2.4.14
SPATIAL DISTRIBUTION OF FUSARIUM CROWN AND ROOT-ROT OF TOMATO AND PATHOGEN DISSEMINATION IN FIELD SOIL

Y REKAH1, D SHTIENBERG and J KATAN

1Department of Plant Pathology and Microbiology, The Hebrew University of Jerusalem, Faculty of Agricultural, Food and Environmental Quality Sciences, Rehovot 76100, Israel; Department of Plant Pathology, ARO, The Volcani Center, Bet Dagan 50250, Israel

Background and objectives Tomato crown and root-rot, caused by Fusarium oxysporum f. ;sp. radicis-lycopersici is a potentially destructive disease. It is generally accepted that most soil-borne pathogens are monocyclic in nature, whereas foliar pathogens are polycyclic, although some exceptions exist. Such characterization of pathogens has important consequences for disease management. The purpose of this study was to determine whether F. ;o. f. ;sp. radicis-lycopersici is a polycyclic pathogen, namely, if it has the ability to complete several disease cycles per growing season.

Materials and methods
The spatial and temporal development of tomato crown and root-rot, was followed in naturally infested fields in the years 1996 and 1997. Disease incidence assessments were initiated shortly after the onset of the disease and continued at 14-day intervals. Geostatistic analysis was used to quantify the temporal and spatial distribution of the disease [1].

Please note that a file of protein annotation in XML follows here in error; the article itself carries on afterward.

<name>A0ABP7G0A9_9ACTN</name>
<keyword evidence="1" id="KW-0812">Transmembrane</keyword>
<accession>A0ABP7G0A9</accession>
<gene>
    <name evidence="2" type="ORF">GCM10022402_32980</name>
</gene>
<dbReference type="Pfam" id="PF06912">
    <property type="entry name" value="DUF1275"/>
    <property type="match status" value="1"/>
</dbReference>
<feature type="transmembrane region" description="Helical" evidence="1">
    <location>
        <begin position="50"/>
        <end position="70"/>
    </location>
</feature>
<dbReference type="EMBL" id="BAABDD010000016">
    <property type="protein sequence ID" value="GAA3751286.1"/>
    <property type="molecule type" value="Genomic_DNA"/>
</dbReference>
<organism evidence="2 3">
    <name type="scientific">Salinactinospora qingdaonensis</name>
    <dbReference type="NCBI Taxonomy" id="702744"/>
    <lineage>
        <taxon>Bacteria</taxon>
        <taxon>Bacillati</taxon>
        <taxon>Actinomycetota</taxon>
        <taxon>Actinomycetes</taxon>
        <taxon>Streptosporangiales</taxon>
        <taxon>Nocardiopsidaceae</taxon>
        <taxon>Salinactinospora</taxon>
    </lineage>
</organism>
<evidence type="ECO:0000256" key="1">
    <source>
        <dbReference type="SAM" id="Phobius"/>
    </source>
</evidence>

Semivariogram function was calculated separately for each experimental plot for each of the disease assessments. The spread of the pathogen from diseased to neighbouring plants was also studied in fumigated plots using tagged inoculum as nit mutants of the pathogen [2]. On planting day, bags with inoculum were placed near the plant root and pathogen's spread was determined by plating roots of diseased adjacent plants on chlorate amended selective medium.

Results and conclusions
Geostatistic analyses and semivariogram calculations showed that during the season the disease spreads in the field to a distance of a few metres. In the experiments where the chlorate-resistant nitrate non-utilizing (nit) mutant of F. ;o. f. ;sp. radicis-lycopersici was used, it was found that the pathogen was able to spread from one plant to another and infect adjacent plants during the growing season up to four plants (2.0 ;m) from an inoculated focus plant. Root colonization by the nit mutant showed a decreasing gradient from the site of inoculation to both sides of the inoculated plant, thus further indicating a dissemination via root to root contact.

These findings suggest a polycylic nature of F. ;o. f. ;sp. radicis-lycopersici, which differs from the monocyclic nature of many soil-borne pathogens.

References
1. Journel AG, Huijbregts CJ, 1978. Mining Geostatistics. New York: Academic Press.
2. Hadar E, Katan J, Katan T, 1989. Plant Disease 73, 800-3.